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8 Tips for Vet-Visit Bliss
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6. Have everyone at the clinic give your dog lots of top-quality treats at every visit. This is “Love Your Vet 101” advice, but it’s popular for a reason: It works. If a dog learns that he gets the most delicious treats in the world while at the vet, then he is more likely to be cooperative about going there. To be successful, two important aspects of this strategy must be observed: First, use extra-special treats, not the ordinary kind; dry biscuits are just not going to have the same emotional impact. (Which would you find more motivating, a chocolate chip cookie or a cracker?) Second, unless it’s inappropriate for your dog’s health condition, be generous—multiple treats make more of an impression.

7.
Plan your clinic entrances and exits to make them as free of stress as possible. Many dogs’ objections to the vet are really objections to the lobby or waiting area. If this applies to your dog, there are ways to get around the situation. Ask if there’s a back entrance that you and your dog can use; also, try using your car as an alternate “waiting room” and ask if someone will let you know when it’s time for the exam; at some clinics, a staff member will come out to your car or give you a call on your cell phone to let you know it’s your turn.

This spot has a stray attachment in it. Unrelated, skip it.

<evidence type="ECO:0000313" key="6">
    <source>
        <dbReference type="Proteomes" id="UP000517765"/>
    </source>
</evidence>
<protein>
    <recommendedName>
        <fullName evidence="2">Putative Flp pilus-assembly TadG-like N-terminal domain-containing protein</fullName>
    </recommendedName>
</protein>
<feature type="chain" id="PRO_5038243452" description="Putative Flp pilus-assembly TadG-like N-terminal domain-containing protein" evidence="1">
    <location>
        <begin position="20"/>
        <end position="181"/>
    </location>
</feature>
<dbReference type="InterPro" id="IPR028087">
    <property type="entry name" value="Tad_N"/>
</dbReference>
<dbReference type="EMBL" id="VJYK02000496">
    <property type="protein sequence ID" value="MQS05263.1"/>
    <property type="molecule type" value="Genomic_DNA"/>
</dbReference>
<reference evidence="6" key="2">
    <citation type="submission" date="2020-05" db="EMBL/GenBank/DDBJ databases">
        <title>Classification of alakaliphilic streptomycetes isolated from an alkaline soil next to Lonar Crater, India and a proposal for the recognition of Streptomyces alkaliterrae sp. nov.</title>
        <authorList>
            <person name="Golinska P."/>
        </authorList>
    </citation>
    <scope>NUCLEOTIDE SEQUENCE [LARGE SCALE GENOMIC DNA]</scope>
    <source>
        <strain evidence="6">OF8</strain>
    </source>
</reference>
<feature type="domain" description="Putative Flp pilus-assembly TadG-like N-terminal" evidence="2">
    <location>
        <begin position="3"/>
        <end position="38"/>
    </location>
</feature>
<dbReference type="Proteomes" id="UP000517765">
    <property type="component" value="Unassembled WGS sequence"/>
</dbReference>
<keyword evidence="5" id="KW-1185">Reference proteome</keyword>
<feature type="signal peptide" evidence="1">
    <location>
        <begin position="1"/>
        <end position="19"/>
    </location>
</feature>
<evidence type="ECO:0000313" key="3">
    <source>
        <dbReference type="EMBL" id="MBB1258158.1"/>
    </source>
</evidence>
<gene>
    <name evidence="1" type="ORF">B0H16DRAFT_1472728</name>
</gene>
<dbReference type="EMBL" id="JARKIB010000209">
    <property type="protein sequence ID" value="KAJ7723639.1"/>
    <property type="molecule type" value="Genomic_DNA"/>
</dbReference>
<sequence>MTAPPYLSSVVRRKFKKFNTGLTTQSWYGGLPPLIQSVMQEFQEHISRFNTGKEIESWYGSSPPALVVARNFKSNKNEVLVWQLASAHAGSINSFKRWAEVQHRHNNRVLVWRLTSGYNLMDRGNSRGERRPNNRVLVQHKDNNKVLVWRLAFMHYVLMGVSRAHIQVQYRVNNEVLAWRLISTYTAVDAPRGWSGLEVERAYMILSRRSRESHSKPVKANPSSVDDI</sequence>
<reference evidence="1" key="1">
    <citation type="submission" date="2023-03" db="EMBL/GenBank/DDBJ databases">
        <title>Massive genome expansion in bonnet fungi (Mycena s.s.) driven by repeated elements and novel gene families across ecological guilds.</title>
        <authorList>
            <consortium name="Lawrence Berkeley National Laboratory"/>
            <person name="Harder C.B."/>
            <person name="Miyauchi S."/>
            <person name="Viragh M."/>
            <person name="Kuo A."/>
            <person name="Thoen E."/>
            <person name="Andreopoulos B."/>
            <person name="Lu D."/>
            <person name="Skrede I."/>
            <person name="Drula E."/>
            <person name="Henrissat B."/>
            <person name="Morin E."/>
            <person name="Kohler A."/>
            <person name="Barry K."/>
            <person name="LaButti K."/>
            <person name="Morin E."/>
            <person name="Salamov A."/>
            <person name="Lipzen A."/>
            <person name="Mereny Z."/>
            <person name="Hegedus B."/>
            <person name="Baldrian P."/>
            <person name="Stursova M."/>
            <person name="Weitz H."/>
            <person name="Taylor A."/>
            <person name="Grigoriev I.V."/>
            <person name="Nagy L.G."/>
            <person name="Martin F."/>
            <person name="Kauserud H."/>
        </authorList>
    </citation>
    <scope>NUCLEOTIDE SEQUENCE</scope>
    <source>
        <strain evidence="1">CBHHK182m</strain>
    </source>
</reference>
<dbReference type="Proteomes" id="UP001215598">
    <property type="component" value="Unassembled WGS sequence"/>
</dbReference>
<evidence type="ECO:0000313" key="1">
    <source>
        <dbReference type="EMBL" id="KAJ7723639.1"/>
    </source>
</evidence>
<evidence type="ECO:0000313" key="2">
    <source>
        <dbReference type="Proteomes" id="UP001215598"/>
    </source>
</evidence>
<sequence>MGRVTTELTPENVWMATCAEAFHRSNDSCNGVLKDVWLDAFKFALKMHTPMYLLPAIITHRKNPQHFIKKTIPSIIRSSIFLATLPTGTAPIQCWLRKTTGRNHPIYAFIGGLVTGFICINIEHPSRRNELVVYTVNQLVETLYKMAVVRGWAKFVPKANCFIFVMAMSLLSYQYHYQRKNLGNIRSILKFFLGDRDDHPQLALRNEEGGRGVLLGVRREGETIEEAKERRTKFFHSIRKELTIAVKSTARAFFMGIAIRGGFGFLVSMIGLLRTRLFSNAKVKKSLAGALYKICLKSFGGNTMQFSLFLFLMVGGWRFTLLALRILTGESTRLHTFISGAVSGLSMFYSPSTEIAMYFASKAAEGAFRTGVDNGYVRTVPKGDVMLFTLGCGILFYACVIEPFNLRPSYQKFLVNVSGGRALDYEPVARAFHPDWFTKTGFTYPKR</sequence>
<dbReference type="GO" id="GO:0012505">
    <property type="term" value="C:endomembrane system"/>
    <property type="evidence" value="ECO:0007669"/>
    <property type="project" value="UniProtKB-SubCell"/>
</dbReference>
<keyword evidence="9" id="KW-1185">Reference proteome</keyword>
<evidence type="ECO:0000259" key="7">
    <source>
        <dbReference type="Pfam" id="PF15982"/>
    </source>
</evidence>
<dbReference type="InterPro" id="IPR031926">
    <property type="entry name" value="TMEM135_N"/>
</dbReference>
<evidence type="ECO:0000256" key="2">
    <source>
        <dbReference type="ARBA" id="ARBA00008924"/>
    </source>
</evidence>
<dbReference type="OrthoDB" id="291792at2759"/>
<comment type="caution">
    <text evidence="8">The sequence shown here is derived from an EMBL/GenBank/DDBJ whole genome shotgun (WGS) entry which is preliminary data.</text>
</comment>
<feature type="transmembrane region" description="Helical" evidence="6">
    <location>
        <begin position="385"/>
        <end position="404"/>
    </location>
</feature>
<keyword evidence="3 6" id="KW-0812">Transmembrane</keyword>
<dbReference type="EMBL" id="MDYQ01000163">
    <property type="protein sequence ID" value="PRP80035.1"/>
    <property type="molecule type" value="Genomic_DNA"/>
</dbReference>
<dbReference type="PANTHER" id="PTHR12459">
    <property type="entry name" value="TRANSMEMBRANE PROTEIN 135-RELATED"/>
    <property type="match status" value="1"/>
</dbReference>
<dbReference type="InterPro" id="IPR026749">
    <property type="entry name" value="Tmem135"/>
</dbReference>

8. Finally, maintain a calm frame of mind yourself. Your emotions are contagious— the more cheerful and relaxed you are, the more you can help your dog. So, use whatever works for you— chocolate, relaxing music, deep-breathing exercises—but try not to stress!

Regular vet visits are important to our dogs’ health and well-being, but getting our furry “patients” there is only half the battle.Having them be happy and cooperative is the real victory—which is why I advise making this a fundamental part of every dog’s training and education.

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This article first appeared in The Bark,
Issue 41: Mar/Apr 2007

Karen B. London, PhD, is a Bark columnist and a Certified Applied Animal Behaviorist specializing in the evaluation and treatment of serious behavior problems in the domestic dog.

Illustration by Amy Portnoy

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